Legendary Golf Clubs of the American East also dedicates a chapter to Merion and like all its course descriptions and pictures, it captures the essence of Merion very well, especially what it is like to be a member and the traditions of the club.
No mention of the literature regarding Merion would be complete without shouting out Jerry Tarde, editor of Golf Digest, who in 1981 perfectly and succinctly described Merion as “a three-act play: the drama of the first six demanding holes; the comedy of the next seven; and the tragedy of the last five.”
Herbert Warren Wind’s 1971 Sports Illustrated article titled “Return to Merion”, whose quote leads off this newsletter is also worth seeking out, his use of language is an art form.
Jones during the 1930 Amateur. During the tournament he was surrounded by fifty Marines for his protection and crowd control. The Marines were stationed at the nearby Philadelphia Ship Yard.
I am lucky enough to live close to Merion and have played it half a dozen times and rank it among the top five courses in the world. I find the hole Bobby Jones won the Grand Slam on, the eleventh, to be particularly difficult due to the very small target you have to hit to, on a green surrounded by water on three sides. What makes Merion such a great course is the strategic nature of every shot you have to hit. It is not good enough to be in the fairway, you have to be in the proper spot and on the proper side in order to have a shot at the green. It is not good enough to be on the green, you have to be in the right portion of the green to have any chance of scoring well.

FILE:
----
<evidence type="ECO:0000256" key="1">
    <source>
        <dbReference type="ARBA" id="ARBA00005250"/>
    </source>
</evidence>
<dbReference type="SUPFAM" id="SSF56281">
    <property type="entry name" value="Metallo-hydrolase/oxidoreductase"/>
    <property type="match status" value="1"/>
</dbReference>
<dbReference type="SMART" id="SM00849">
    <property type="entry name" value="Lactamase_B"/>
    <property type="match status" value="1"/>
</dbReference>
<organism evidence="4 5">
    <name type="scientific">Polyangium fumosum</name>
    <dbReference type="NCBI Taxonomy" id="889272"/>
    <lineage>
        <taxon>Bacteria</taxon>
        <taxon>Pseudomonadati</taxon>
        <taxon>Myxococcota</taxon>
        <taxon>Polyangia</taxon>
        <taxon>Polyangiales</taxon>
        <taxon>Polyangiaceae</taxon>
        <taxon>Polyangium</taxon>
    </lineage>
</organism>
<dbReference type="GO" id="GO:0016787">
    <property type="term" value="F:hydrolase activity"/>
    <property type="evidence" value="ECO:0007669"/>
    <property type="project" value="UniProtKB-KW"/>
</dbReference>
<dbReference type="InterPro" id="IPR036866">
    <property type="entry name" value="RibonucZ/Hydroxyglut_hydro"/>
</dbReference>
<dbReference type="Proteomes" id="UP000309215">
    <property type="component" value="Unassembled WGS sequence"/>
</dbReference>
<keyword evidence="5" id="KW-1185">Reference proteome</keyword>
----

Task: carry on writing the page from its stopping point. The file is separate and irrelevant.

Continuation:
Another interesting tidbit about Merion is that the wicker baskets on the front nine are painted red and on the back nine, orange. They are removed each night because the course runs through an established neighborhood and there are many ways to simply walk on the course and potentially take a basket. A Merion wicker basket sold at auction recently for over $5,000.
Arnold Palmer Plays Merion (D & J P21100) was produced in 1971 by Arnold Palmer Enterprises and is a 44 page softcover that was prepared in preparation of the 1971 Open held at Merion. It has a picture of Arnold hitting a shot on every hole at Merion and describes how you should play the hole. About the seventeenth hole, Palmer says, “The hardest part of the longest par 3 on the course will be getting on the green…it’s one of the more difficult holes, with a hollow in front of the green, deep rough on the left and sand traps almost completely surrounding it.” Players from the 2013 U.S. Open can surely attest to that.